Biographical data, letters, notes and writings, numerous sketches, sketchbooks, photographs, and printed material.
Included are: letters from galleries, purchasers of work, museums, friends and colleagues, among them Arthur Wesley Dow and Charles Selden; posthumous correspondence from Mrs. Kenyon and her executrix; miscellaneous notes; bills; a poem, "Scituate Wharves"; an American Federation of Arts exhibition list; a quote about Dow, 1923; and handwritten information about Kenyon's funeral. Also numerous sketches, some annotated, received in random order. Some are dated; others, drawn on envelopes or scraps of paper, were given dates based on postmarks or dated printed material. Undated sketches have been organized into the following categories: animals, boats, houses, nudes and faces, outdoor scenes, and miscellaneous subjects.
Also included are 18 sketchbooks containing sketches of Etaples and Concarneau (France), Holland, Venice, Pont Aven (Brittany), Ipswich, Mass., and unidentified locations; photographs of Kenyon, his wife and others, his Paris studio, a 1926 exhibition of his work, his Ipswich house, and a painting, inscribed by Robert W. Wickenden; exhibition catalogs, 1913-1926; a menu; a picture postcard of Kenyon's summer house in Wilton, N.H.; an admission card for varnishing day at the National Academy of Design; and clippings about an exhibition and Kenyon's burial.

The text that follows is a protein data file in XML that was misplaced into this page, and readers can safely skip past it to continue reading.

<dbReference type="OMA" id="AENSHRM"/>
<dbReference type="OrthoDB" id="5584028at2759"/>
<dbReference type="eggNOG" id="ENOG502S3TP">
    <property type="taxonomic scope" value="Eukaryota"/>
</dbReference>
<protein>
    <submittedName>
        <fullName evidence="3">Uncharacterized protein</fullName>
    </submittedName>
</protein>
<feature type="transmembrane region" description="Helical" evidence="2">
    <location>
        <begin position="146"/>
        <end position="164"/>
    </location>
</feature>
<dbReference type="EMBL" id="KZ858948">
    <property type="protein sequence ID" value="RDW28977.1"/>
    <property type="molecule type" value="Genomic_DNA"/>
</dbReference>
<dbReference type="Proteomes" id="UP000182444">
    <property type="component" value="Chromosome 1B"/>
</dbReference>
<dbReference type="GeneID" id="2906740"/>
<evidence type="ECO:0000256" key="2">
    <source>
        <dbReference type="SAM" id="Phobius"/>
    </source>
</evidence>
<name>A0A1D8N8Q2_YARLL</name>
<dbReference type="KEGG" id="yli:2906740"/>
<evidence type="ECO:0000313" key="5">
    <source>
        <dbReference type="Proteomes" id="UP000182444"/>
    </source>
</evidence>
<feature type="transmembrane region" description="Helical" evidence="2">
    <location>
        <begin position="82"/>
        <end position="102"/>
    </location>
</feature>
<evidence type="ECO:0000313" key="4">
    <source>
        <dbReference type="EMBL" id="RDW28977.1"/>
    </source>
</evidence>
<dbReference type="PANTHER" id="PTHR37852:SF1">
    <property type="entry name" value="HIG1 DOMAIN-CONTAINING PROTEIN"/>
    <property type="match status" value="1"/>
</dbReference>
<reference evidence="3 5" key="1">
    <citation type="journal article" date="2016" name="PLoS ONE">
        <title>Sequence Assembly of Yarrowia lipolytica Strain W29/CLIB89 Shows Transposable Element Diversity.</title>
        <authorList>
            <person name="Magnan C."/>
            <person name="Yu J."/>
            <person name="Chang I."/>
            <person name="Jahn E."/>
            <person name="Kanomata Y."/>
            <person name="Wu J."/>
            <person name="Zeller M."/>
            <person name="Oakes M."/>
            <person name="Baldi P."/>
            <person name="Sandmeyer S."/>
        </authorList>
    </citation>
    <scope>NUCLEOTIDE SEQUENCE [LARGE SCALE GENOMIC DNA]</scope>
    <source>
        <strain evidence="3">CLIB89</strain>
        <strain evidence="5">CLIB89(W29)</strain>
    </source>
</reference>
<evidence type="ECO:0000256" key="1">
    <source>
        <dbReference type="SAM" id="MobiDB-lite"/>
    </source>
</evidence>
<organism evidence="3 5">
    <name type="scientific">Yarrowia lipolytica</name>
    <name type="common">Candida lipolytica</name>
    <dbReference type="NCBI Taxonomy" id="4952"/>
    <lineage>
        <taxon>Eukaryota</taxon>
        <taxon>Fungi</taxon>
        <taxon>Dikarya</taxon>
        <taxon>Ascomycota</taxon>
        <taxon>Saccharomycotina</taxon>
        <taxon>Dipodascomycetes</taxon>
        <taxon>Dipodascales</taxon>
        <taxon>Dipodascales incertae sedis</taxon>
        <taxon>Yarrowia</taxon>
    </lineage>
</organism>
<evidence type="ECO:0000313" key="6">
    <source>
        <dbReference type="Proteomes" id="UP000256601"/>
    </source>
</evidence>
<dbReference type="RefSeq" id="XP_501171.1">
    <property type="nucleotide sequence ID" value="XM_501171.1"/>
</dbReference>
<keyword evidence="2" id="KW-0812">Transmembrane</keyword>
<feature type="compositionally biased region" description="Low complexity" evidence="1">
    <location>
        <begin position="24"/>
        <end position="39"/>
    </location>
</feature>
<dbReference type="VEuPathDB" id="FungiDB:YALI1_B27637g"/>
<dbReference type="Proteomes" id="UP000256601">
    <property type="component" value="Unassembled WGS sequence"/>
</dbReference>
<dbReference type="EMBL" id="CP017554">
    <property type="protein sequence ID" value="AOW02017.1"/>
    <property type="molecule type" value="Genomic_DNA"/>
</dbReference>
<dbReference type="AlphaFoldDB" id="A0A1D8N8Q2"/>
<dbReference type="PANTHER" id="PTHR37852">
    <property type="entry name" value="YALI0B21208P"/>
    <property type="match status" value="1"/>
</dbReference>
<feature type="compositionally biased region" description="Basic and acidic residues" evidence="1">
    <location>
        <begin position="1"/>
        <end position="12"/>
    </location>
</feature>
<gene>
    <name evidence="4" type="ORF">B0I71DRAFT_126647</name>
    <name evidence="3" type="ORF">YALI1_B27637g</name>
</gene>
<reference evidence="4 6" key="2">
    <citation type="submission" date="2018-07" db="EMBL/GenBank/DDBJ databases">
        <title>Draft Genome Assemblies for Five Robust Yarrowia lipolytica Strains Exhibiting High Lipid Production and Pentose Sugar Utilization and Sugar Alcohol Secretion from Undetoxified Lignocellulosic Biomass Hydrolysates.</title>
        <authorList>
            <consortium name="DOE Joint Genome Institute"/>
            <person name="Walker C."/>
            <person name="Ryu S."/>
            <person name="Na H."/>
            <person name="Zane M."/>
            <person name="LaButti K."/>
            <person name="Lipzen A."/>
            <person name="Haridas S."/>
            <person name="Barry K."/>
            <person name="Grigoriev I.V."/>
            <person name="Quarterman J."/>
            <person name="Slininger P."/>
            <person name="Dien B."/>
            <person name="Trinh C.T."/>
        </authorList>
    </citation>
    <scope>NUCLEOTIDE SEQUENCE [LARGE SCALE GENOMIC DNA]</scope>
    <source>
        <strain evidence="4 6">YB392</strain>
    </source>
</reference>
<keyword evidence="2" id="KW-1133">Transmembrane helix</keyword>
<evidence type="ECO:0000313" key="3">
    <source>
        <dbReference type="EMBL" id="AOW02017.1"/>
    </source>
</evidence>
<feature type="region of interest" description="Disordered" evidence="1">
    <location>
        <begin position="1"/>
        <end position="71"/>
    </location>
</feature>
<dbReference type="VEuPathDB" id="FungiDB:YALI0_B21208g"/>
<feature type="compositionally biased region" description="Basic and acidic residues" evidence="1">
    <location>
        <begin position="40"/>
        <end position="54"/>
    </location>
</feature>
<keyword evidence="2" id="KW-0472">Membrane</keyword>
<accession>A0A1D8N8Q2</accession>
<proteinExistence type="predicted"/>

Biographical / Historical:
Painter; Ipswich, Mass. Studied painting in Paris throughout the 1880s where he met teacher and painter Arthur Wesley Dow. Settled in Ipswich, Mass. where Dow lived and ran a summer art school.
Lent for microfilming 1992 by Childs Gallery. The gallery owns paintings by Kenyon and received the papers from his heirs.
The Archives of American art does not own the original papers. Use is limited to the microfilm copy.